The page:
Giovanni Battista Viotti-Suonata

Posted on October 20th, 2011 by

Giovanni Battista Viotti playing chamber music. Anonymous watercolour. UK ca/1815-1824-Private Collection.

Giovanni Battista Viotti-Suonata

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Suonata: coll’accompagnamento d’un basso per esser ambedue parti suonate par un violino solo
Live Performance. Peter Sheppard Skaerved-Stradivari ‘Betts’
Library of Congress, Washington DC
May 9th 2009

The violinists of the revolutionary generation produced a large number of works for solo violin without basso continuo or chamber accompaniment. They provided the impetus for the composition of the studies and caprices which accompanied the various méthodes. These solo works have been ignored in the last hundred years, resulting in a curious disjunct, and the birth of an idea that, between Bach and Bartók, there were no really serious works written for the violin alone
Viotti’s Suonata: coll’accompagnamento d’un basso per esser ambedue parti suonate par un violino solo is in three movements. The first functions as a big-boned prelude to the second, a two part fugue. This is followed by a miniature march. The structure of the complete work is extraordinary, as the outer movements, which are both in D major, are dwarfed by the large scale fugue, which is in D minor. This fugue itself is Bach-ian, in more ways than one, and begs the question as to whether Viotti was familiar with Bach’s Sonatas and Partitas. It is clearly based on the melodic material from Bach’s unfinished masterpiece, the Art of Fugue and is also in the same key.
There was increasing awareness in post-revolutionary Paris of the importance of baroque chamber works. Antoine Reicha (1770-1836) wrote of the solo violin works of Bach and various other baroque composers in the treatise that prefaces his brilliant and innovatory 12 Duos for violin and cello. These duos provide an inventory of the chamber techniques and musical styles current in Paris in 1814, the year of its publication, and certainly stray far beyond the ‘sight-readable’.
Felix Mendelssohn (1809-1847)came to study with Pierre Baillot in 1816; perhaps his enthusiasm for Bach, was in some way stimulated by the seriousness with which pedagogues and contrapuntalists treated his music in the French capital. Returning as a 16 year old nine years later, he appalled his sister Fanny (1805-1847) by suggesting that he was “trying to teach Onslow and Reicha to love Beethoven and Sebastian Bach.”
Bach’s Art of Fugue that the young Mendelssohn, perhaps influenced by his encounter with the Parisian theorists, would transfigure into the second movement of his String Symphony No.9, which was written four years after his first encounter with the Parisian musical world. Mendelssohn’s later enthusiasm for Bach was in some way stimulated by the seriousness with which the Parisian pedagogues and contrapuntalists treated such material. Returning as a 16 year -old nine years after his first visit in 1816, he appalled his sister Fanny by suggesting that he was “trying to teach Onslow and Reicha to love Beethoven and Sebastian Bach.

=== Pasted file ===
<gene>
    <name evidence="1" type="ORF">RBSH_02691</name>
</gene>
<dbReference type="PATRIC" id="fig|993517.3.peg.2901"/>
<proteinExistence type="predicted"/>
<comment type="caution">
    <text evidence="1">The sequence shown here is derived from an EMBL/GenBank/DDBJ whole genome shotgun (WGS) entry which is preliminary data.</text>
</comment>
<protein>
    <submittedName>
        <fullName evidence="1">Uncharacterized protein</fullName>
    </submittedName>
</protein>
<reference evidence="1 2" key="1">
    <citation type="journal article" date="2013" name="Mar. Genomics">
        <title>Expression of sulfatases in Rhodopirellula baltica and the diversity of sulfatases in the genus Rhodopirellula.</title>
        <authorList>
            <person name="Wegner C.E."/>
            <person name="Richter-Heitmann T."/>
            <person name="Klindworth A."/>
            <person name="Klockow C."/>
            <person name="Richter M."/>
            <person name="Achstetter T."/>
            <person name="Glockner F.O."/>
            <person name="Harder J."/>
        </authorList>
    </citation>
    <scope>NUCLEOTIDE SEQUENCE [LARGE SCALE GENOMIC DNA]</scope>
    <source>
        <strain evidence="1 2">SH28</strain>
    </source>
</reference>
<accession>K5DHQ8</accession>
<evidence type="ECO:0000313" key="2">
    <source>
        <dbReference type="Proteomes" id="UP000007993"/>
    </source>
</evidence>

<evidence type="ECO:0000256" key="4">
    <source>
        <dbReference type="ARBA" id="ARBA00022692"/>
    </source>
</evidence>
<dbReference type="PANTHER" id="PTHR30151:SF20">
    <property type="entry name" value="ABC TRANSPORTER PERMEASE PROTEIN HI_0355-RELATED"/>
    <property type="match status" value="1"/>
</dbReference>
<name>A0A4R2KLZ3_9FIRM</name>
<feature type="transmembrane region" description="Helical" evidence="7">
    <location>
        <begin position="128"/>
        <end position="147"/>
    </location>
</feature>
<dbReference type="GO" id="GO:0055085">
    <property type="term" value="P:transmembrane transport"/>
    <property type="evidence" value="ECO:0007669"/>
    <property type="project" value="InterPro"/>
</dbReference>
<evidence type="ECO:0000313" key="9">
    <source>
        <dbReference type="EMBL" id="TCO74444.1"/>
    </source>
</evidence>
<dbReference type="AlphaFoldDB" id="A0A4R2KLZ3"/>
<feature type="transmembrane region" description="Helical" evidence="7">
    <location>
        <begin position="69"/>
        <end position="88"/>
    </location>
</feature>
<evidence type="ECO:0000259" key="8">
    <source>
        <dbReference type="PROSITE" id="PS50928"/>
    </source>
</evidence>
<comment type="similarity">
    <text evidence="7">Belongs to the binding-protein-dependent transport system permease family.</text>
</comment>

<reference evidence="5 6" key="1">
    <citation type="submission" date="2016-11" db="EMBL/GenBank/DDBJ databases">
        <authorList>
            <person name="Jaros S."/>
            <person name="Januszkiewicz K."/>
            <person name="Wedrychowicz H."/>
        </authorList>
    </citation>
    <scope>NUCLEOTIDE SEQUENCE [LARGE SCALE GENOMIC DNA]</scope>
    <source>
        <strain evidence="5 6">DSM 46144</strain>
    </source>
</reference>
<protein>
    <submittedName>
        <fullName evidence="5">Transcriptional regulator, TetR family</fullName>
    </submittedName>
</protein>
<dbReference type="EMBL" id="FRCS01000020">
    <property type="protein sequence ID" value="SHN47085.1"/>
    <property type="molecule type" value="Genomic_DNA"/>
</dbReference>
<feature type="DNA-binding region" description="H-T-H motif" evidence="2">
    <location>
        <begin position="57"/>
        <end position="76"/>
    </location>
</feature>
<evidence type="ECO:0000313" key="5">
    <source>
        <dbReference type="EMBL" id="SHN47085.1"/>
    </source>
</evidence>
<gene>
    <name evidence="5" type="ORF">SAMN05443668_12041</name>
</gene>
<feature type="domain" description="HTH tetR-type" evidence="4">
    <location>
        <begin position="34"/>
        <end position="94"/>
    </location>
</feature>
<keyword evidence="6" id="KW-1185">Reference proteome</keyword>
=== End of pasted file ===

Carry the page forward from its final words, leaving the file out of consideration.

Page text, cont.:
Far from being unknown in the early 19th century, Bach’s solo violin works were studied and appreciated, if not heard, like many ‘unaccompanied’ works, on the concert platform. However, it would take the advent of Paganini in 1831, to reintroduce solo string playing to public. So it is hardly surprising that solo Bach had absent from the concert stage. In fact, Baillot noted that “the study of chords has been too neglected”, so “we have put exercises…in order to make more familiar one of the most beautiful effects of the violin-chords-and to put students more quickly into condition to perform all the fugues and sonatas of Corelli, Tartini, and Geminiani, and the Sonatas of [Johann] Sebastian Bach. Bach’s Fugue in C major….would in itself demand that the student apply himself to this type of study into order to succeed in rendering all its beauties.”
However, the technical disposition of the Fugue makes no attempt whatsoever to utilise the contrapuntal techniques utilised in the three fugues that figure in Bach’s Sonatas and Partitas. But this was perhaps unsurprising. Viotti was writing in the modern style, and little of the solo music of his period makes any use of the complex voice-leading and contrapuntal felicities brought to such a high point by Bach and Telemann. Like the solo works by his French-based contemporaries, Lorenziti, Bruni, and Michel Woldemar, many of which are predominately in two parts, Viotti tends to use similar motion and to avoid explicit or implied bass-lines. In this, he seems to be following the example set by his teacher, Tartini, who put into practice his discovery that close two-part writing will produce low resultant tones, which as L’Art du Violon reveals, can, and should be used as bass lines.